RA73288. Billon antoninianus, Webb Carausius 736, RIC V-2 662 (R), Carausian Hoard 72, SRCV IV 13715 var. (legends), Hunter IV -, King Unmarked -, Bicester -, gF, green patina, earthen encrustations, some corrosion, weight 5.197 g, maximum diameter 21.3 mm, die axis 225o, Rotomagus (Rouen, France) mint, mid 286 - mid 293 A.D.; obverse IMP C CARAVSIVS AVG, radiate and draped bust right; reverse SALVS AVG (the health of the Emperor), Salus standing half left, from patera in her right hand, feeding snake rising from the left side of a column altar at her feet, cornucopia in left hand, nothing in exergue; rare; $230.00 (€195.50)
 


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Hilaritas, the personification of rejoicing, is usually depicted as a matron, standing with a cornucopia in her left hand and a long palm frond on the ground in her right. Green branches were a sign of gladness and for special occasions, both public and private, it was the custom in ancient times to ornament streets, temples, gates, houses, and even entire cities, with branches and leaves of trees. This tradition carries on today in the form of wreaths and Christmas trees.
RA73255. Billon antoninianus, apparently unpublished, cf. RIC V-2 243 (R) (IMP C CARAVSIVS P AVG), Web Carausius 295 (same), SRCV IV -, Hunter IV -, Linchmere -, et al. -, aVF, broad flan, green patina, some legend weak, reverse off center and double struck, weight 4.098 g, maximum diameter 24.7 mm, die axis 180o, Camulodunum (Colchester, England) mint, c. 288 - 291; obverse IMP CARAVSIVS AVG, radiate, draped, and cuirassed bust right, middle reign portrait type; reverse HILARITAS AVG, Hilaritas standing left, long palm frond in right hand, cornucopia in left hand, C in exergue; from the Charles Peters Carausius Collection; very rare; $200.00 (€170.00)
 


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Hilaritas, the personification of rejoicing, is usually depicted as a matron, standing with a cornucopia in her left hand and a long palm frond on the ground in her right. Green branches were a sign of gladness and for special occasions, both public and private, it was the custom in ancient times to ornament streets, temples, gates, houses, and even entire cities, with branches and leaves of trees. This tradition carries on today in the form of wreaths and Christmas trees.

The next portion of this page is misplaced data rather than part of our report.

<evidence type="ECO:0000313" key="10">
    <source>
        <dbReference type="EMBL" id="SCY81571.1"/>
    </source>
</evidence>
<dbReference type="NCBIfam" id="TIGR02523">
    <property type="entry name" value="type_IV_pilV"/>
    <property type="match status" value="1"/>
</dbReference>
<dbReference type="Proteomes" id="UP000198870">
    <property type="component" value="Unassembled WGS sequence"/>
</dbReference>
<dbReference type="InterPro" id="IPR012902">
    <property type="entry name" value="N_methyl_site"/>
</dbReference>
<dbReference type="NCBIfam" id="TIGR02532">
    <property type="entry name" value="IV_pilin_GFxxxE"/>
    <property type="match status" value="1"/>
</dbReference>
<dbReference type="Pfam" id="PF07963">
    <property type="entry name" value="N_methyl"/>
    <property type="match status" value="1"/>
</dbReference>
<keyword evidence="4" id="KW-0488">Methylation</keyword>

RA73265. Billon antoninianus, apparently unpublished, cf. RIC V-2 243 (R) (IMP C CARAVSIVS P AVG), Web Carausius 295 (same), SRCV IV -, Hunter IV -, Linchmere -, et al. --, F, well centered, nice green patina, scratches, weight 4.240 g, maximum diameter 24.3 mm, die axis 180o, Camulodunum (Colchester, England) mint, c. 288 - 291; obverse IMP CARAVSIVS P F AVG, radiate, draped, and cuirassed bust right, middle reign portrait type; reverse HILARITAS AVG, Hilaritas standing left, long palm frond in right hand, cornucopia in left hand, C in exergue; from the Charles Peters Carausius Collection; very rare; $220.00 (€187.00)
 


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Salus was the Roman goddess of health. She was Hygieia to the Greeks, who believed her to be the daughter of Aesculapius, the god of medicine and healing, and Epione, the goddess of soothing of pain. Her father Asclepius learned the secrets of keeping death at bay after observing one snake bringing another snake healing herbs. Woman seeking fertility, the sick, and the injured slept in his temples in chambers where non-poisonous snakes were left to crawl on the floor and provide healing. This coin, dedicated to the health of the emperor, probably indicates the emperor was at the time suffering from some disease, and sacred rites had been performed for his recovery.
RA73269. Billon antoninianus, RIC V-2 994 (S) var. (...P F AVG), Web Carausius 1117 var. (same), Linchmere 812A var. (same), King Carausius -, Burton Latimer -, et al. -, gF/aF, broad flan, reverse weak, corrosion, weight 3.501 g, maximum diameter 22.3 mm, die axis 225o, unmarked mint, c. 288 - 291; obverse IMP CARAVSIVS P AVG, radiate, draped, and cuirassed bust right, middle reign portrait type; reverse SALVS AVG (the health of the Emperor), Salus seated left feeding serpent and holding long staff, no field marks or mintmarks; from the Charles Peters Carausius Collection; scarce; $200.00 (€170.00)
 


Click for a larger photo
Salus was the Roman goddess of health. She was Hygieia to the Greeks, who believed her to be the daughter of Aesculapius, the god of medicine and healing, and Epione, the goddess of soothing of pain. Her father Asclepius learned the secrets of keeping death at bay after observing one snake bringing another snake healing herbs. Woman seeking fertility, the sick, and the injured slept in his temples in chambers where non-poisonous snakes were left to crawl on the floor and provide healing. This coin, dedicated to the health of the emperor, probably indicates the emperor was at the time suffering from some disease, and sacred rites had been performed for his recovery.